Some people really get carried away with this whole “wearable technology” thing, don’t you think?
Our discussion of technology and weight loss would be incomplete without a look at the wearable fitness devices that are all the rage these days. I recently bought a Jawbone UP24, so I count myself among the believers. I’m loving the analysis of my sleep patterns and hoping that this will give me insight into improving my sleep habits. From the look of it, my sleep could use an upgrade!
But before we get ahead of ourselves, let’s take a look at the top rated wearable tracking devices, their features and – of course – how much they cost.
Misfit Shine ($100)
Unique to the Misfit is the device’s versatility: wear it as a wristband, or detach the disc and wear it around your neck or clipped onto clothing. The disc is very lightweight (0.33 ounces) so you won’t even notice it’s there. It syncs automatically with both iOS and Android devices and tracks all the basics that the other top devices record: steps, calories expended, distance, and sleep (light and deep). As a swimmer I love the fact that the Misfit is water-resistant. It is definitely in the minority there, as most devices aren’t meant to be submerged in water.
Fitbit One ($100)
Like the Misfit, the Fitbit One can be clipped onto clothing for those who prefer that to a wristband-type of device, though optional accessories make it truly wearable. The Fitbit One tracks steps, distance, calories burned and stairs climbed. It monitors your sleep and wakes you with a silent alarm (it vibrates), and it syncs with most phones and tablets automatically. The Fitbit One is a little powerhouse (it weighs only 0.28 ounces) of information and allows you to set goals, view your progress and earn “badges.” Another great feature: you can export your Fitbit data to several popular fitness apps. Some of them – including SparkPeople, Lose It!, MyFitnessPal, and MapMyFitness – let you import their data into Fitbit’s dashboard. Very nice!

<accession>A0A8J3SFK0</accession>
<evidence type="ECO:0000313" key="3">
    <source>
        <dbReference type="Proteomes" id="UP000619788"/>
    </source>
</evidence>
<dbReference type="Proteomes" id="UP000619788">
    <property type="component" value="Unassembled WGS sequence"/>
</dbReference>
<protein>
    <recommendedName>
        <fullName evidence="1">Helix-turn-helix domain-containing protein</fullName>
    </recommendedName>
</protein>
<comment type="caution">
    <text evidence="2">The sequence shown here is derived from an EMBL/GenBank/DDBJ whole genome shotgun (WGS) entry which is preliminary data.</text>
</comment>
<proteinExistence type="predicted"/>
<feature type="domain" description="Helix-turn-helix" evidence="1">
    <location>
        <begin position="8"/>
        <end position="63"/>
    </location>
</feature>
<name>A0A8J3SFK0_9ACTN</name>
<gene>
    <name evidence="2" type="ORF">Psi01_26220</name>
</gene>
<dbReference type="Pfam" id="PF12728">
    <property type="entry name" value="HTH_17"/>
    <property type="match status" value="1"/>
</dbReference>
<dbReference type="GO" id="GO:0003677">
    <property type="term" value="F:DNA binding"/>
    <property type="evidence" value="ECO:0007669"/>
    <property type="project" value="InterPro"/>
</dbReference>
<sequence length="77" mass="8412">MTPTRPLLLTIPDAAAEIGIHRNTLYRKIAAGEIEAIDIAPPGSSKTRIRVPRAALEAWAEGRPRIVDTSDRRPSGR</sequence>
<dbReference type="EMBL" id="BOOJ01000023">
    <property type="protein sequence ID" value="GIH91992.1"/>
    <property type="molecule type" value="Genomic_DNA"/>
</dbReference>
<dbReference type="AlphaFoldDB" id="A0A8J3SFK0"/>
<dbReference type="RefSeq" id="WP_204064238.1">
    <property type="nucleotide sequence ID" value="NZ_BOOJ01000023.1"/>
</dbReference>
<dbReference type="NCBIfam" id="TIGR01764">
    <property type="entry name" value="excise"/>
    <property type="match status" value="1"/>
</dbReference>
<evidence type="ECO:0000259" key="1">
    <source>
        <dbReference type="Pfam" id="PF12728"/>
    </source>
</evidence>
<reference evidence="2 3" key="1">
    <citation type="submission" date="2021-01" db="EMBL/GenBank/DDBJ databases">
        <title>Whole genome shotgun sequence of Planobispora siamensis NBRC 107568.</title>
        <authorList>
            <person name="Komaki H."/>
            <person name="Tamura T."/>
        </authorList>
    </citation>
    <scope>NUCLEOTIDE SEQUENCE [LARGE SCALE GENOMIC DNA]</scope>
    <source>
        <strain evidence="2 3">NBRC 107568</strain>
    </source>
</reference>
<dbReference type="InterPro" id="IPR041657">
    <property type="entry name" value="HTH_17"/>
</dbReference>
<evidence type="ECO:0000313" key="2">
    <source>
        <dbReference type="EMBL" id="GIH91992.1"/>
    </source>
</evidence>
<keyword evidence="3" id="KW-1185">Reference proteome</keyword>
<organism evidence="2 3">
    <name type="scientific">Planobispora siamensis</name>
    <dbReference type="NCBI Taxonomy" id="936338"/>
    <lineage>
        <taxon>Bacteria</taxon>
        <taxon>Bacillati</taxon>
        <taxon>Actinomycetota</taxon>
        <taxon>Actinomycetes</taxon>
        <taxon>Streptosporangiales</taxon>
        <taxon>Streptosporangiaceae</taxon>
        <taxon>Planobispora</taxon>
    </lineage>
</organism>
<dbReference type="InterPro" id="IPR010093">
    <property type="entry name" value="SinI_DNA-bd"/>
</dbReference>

Worth mentioning: The Fitbit Force is a top-rated tracking device that was voluntarily recalled recently due to consumer complaints (just under 2%) by users who experienced a rash caused by the wristband. Reviews of this device were overwhelmingly positive, so fitness gadget enthusiasts everywhere eagerly anticipate a new version coming out soon!
Nike+ FuelBand SE ($100)
I’ll give you all the relevant product features of this device, but I’ll also tell you that I owned one a couple years back. It felt clunky and tight to me (I have boney wrists, but reviewers on several sites also cite tricky sizing), and I went through two that broke pretty quickly so I stopped using it. As with other devices, the Nike+ FuelBand tracks dozens of everyday activities, recording each step taken and calorie burned. Unlike the smaller devices, it also tells the time of day, so you can leave your watch at home. Nike uses the “Fuel Goal” incentive system to keep users motivated and the device syncs automatically with your phone, where progress is shown in real time throughout the day. If you’re interested in gaining more insight as to the quality of your sleep, choose another device. The Nike+ FuelBand doesn’t do sleep mode.
Jawbone UP24 ($150)
Ask me if I like things that come in pretty colors. Go ahead, ask me. Yeah, I do. And smart marketers know that. Having said that, it doesn’t matter what color the device is if it doesn’t work well. As I stated earlier I just bought a Jawbone UP24 and I’m happy to report that … so far, so good! You saw my “sleep report,” but the activity report is equally useful. Even though I always say we don’t exercise so that we can eat more, it’s interesting to see how many calories we burn throughout the day. And dig this: powered by Foursquare, the app “knows” where you are, gives you the restaurant’s menu to choose from, and can enter a food or drink from that menu directly into the app. Took me about a nanosecond to record my tall nonfat latte. So. Damn. Cool.
Depending on your needs, interest and budget you can enlist the help of one of these smarty-pants devices to help you streamline your food and fitness tracking. But as I said in “Using Technology in Weight Loss,” these high tech devices can give you insight and motivation, but they cannot make you put down the double bacon cheeseburger!
So whether we’re talking about wearable devices or apps, all the technology in the world is no substitute for good old-fashioned hard work.
Losing weight is hard work, there’s no getting around that. But it gets easier, and investing in the right tools can really help. And you’re so damn worth it!
Let’s go get it!